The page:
Now available: The Unlucky IslesThe Unlucky Isles
], the first system-neutral guidebook for my Godsbarrow fantasy campaign setting, is now on DriveThruRPG!
Ever since I decided on Blood Angels for my 40k army, back in February/March of this year, I’ve had the vague notion that it might be fun to have a second army on a back burner of my brain. I’ve kept the flame on that back burner quite low, if you will; I know how easy it can be to kill my own momentum.
But I’m one squad away from 2,000 points of Blood Angels, with another 700 points assembled and in various stages of priming/basing/painting, and as of November 8th my hobby streak stands at 260 days. My careful, flexible approach to building and maintaining my momentum has been successful for months now, and I think it’s resilient enough to handle a second force.
The siren song of Kill Team
I’ve been curious about Kill Team since February of this year, and like the idea of painting small numbers of one or more factions to use in that game. That seems like a good way to back into a second army for 40k, too.
And ditto with terrain, as while my plan remains to play primarily at my local shop (post-pandemic, of course), on a longer timeline — and with two armies, so I can loop in friends who might like 40k but don’t want to paint — I can see building up a stash that includes terrain and one or more play mats at home. Starting with a small Kill Team board worth of infrastructure sounds like a solid baby step.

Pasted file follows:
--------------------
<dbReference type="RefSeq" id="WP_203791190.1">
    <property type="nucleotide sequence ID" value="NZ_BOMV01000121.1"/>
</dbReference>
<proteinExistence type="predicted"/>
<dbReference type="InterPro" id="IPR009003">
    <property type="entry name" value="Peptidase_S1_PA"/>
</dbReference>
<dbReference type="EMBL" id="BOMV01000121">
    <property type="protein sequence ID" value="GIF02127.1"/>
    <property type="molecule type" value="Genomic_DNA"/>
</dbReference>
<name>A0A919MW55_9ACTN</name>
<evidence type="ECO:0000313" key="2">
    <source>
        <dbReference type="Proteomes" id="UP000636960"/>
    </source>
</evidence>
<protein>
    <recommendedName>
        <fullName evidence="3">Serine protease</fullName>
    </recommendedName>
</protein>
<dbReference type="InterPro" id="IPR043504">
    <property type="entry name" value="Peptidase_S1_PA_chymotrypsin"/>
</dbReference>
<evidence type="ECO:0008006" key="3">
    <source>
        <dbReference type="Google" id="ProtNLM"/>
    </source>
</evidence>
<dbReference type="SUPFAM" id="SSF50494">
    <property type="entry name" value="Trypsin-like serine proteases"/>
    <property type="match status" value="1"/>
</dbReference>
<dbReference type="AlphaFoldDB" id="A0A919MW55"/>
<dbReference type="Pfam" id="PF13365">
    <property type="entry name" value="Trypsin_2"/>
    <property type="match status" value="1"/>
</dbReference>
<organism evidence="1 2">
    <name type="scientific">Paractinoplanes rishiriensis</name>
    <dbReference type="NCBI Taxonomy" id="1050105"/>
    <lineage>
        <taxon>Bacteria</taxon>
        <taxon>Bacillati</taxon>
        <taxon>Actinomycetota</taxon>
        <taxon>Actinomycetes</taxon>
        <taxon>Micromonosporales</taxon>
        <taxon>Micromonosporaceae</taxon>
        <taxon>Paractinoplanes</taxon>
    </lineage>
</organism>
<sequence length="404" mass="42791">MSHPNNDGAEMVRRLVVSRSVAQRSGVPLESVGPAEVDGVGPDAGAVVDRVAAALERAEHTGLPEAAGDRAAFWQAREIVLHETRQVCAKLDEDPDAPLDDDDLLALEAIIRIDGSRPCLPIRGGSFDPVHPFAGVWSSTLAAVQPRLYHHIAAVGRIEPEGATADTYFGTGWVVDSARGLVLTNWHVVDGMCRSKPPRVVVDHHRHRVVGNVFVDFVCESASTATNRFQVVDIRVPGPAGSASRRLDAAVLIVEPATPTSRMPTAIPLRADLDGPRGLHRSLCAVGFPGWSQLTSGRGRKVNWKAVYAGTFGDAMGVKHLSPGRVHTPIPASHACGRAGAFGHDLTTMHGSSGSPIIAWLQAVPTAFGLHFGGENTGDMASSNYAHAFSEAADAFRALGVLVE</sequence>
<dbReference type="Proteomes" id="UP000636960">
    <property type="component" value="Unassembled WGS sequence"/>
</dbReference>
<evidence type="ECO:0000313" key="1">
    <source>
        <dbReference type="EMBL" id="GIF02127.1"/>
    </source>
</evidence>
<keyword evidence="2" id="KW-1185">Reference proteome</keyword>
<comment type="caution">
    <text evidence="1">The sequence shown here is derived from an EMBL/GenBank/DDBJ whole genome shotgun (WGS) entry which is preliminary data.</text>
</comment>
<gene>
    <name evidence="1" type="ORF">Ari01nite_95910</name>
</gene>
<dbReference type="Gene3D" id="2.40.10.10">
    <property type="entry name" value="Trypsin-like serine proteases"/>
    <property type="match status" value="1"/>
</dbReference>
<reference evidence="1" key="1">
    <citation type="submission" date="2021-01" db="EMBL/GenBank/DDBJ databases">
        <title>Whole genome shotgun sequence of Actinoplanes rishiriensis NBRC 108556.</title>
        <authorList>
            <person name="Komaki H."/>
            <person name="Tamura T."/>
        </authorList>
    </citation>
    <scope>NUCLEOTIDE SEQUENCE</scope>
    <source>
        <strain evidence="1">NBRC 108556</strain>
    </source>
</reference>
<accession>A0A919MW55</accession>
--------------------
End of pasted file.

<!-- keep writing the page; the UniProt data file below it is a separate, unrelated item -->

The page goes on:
Bringing me full circle on this noodling was remembering how close I came to picking Orks back when I got into 40k. Adeptus Custodes came close as well, and the new Necron stuff looks so amazing that it’s prompted me to look into their lore — which is amazing. And, of course, Indomitus coming with a basic Necron kill team (all Warriors, kind of boring) and the solid foundation of a Necron army gives them their own appeal.
But right now the Orks are really calling my name.
Several months of painting clean, polished, bling-covered, aesthetics-first Blood Angels makes the idea of doing up some proper dirty, weathered Boyz sound like a fun palate-cleanser. I’ve enjoyed experimenting with weathering on my bases; applying those skills to a whole force seems like it’d be enjoyable. Same with their skin, which is quite different than Space Marine armor; learning to paint that well sounds like fun.
Similarly, I’ve enjoyed assembling a bits box and using it to convert minis, create scenery for bases, and build out my Marines in different ways. The notion of painting an entire army that thrives on stealing and converting other factions’ crap is pure catnip.
Ditto the amount of variety, messiness, and character of the Orks: starting my own Waaagh!, creating characters rather than following lore, theming my force, creating tribes, and on and on. I love working on Blood Angels, following their lore and force organization and whatnot; that was a conscious choice (I could have created my own chapter, etc.), and it’s enjoyable. But a contrast sounds fun, too.